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Women, Infants, and Children (WIC) Program

WIC serves about half of all infants born in the United States.

For decades, WIC has provided food and other critical resources to millions of families. In 2022, more than 6.2 million people participated in WIC, including almost half of infants born in the U.S. The WIC program plays a key role as a nutrition safety net for these families, including many families of color, who, due to longstanding systemic and structural inequities, experience food insecurity at rates that exceed the national average.  

WIC also helps to keep families with low incomes out of poverty—estimates show that the program contributed to a 2% reduction in the child poverty rate by 2019 compared to what the rate would have been without WIC.

To celebrate WIC’s 50th anniversary and its recent funding win, Senior Program Officer Jamie Bussel joined Georgia Machell, interim president & CEO of the National WIC Association, to discuss what’s next for the program. Watch their conversation here.

In April 2024, USDA finalized changes to the WIC food packages, aligning them with current nutrition science. The changes include:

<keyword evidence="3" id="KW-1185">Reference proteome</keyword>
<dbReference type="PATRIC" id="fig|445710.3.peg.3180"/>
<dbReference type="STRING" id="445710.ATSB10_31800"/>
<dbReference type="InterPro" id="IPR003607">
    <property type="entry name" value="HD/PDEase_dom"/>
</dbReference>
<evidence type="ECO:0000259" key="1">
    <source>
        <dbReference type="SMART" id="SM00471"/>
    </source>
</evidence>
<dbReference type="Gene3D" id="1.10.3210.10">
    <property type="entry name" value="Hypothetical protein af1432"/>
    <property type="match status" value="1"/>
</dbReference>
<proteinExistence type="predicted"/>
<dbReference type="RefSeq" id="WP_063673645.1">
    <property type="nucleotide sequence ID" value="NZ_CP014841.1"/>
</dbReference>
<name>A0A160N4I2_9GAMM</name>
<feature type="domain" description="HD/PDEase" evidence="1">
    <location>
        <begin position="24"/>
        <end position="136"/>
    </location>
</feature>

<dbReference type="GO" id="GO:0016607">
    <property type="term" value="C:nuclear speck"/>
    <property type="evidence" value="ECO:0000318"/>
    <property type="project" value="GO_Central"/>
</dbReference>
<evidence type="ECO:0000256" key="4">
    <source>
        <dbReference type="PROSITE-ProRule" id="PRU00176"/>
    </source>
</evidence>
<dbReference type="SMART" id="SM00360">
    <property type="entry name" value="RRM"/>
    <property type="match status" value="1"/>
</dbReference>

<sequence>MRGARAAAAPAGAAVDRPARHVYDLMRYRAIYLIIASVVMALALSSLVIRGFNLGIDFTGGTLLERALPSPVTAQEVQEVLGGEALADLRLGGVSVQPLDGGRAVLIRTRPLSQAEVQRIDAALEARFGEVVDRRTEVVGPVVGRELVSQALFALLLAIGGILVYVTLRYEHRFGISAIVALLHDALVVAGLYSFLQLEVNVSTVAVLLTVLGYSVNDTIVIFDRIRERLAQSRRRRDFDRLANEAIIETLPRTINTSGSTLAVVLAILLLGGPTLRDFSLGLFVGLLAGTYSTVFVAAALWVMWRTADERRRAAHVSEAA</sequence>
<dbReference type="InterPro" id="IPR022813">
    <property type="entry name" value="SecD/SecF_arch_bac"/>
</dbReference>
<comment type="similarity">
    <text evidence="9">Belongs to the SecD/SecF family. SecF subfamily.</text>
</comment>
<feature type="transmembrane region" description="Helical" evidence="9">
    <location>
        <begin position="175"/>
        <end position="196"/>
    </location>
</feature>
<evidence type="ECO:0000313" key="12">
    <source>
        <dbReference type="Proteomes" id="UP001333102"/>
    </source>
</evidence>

• Increasing the fruit and vegetable benefit, providing participants with up to four times the amount they previously received;
  • Increasing access to whole grains in breakfast cereal, bread, and grains, and reducing the amount of sugar in yogurt and milks consistent with the current Dietary Guidelines for Americans; and
  • Maximizing food choice to reflect dietary guidance and accommodate cultural and personal preferences.

RWJF submitted comments in support of these updates and urged USDA to implement the changes as soon as possible. Read the National WIC Association’s statement on the finalized changes to learn more.

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Fast Facts

Women, Infants, and Children
31 states or U.S. territories reported obesity rate declines among 2-to-4 year olds participating in WIC between 2010 and 2018
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Women, Infants, and Children
California has the highest percentage of eligible people participating in WIC
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Women, Infants, and Children
In New Jersey, 146,668 people participate in WIC
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The Child and Adult Care Food Program (CACFP) provides federal funding to states to reimburse child care programs and other providers for serving nutritious food to children and adults in their care.

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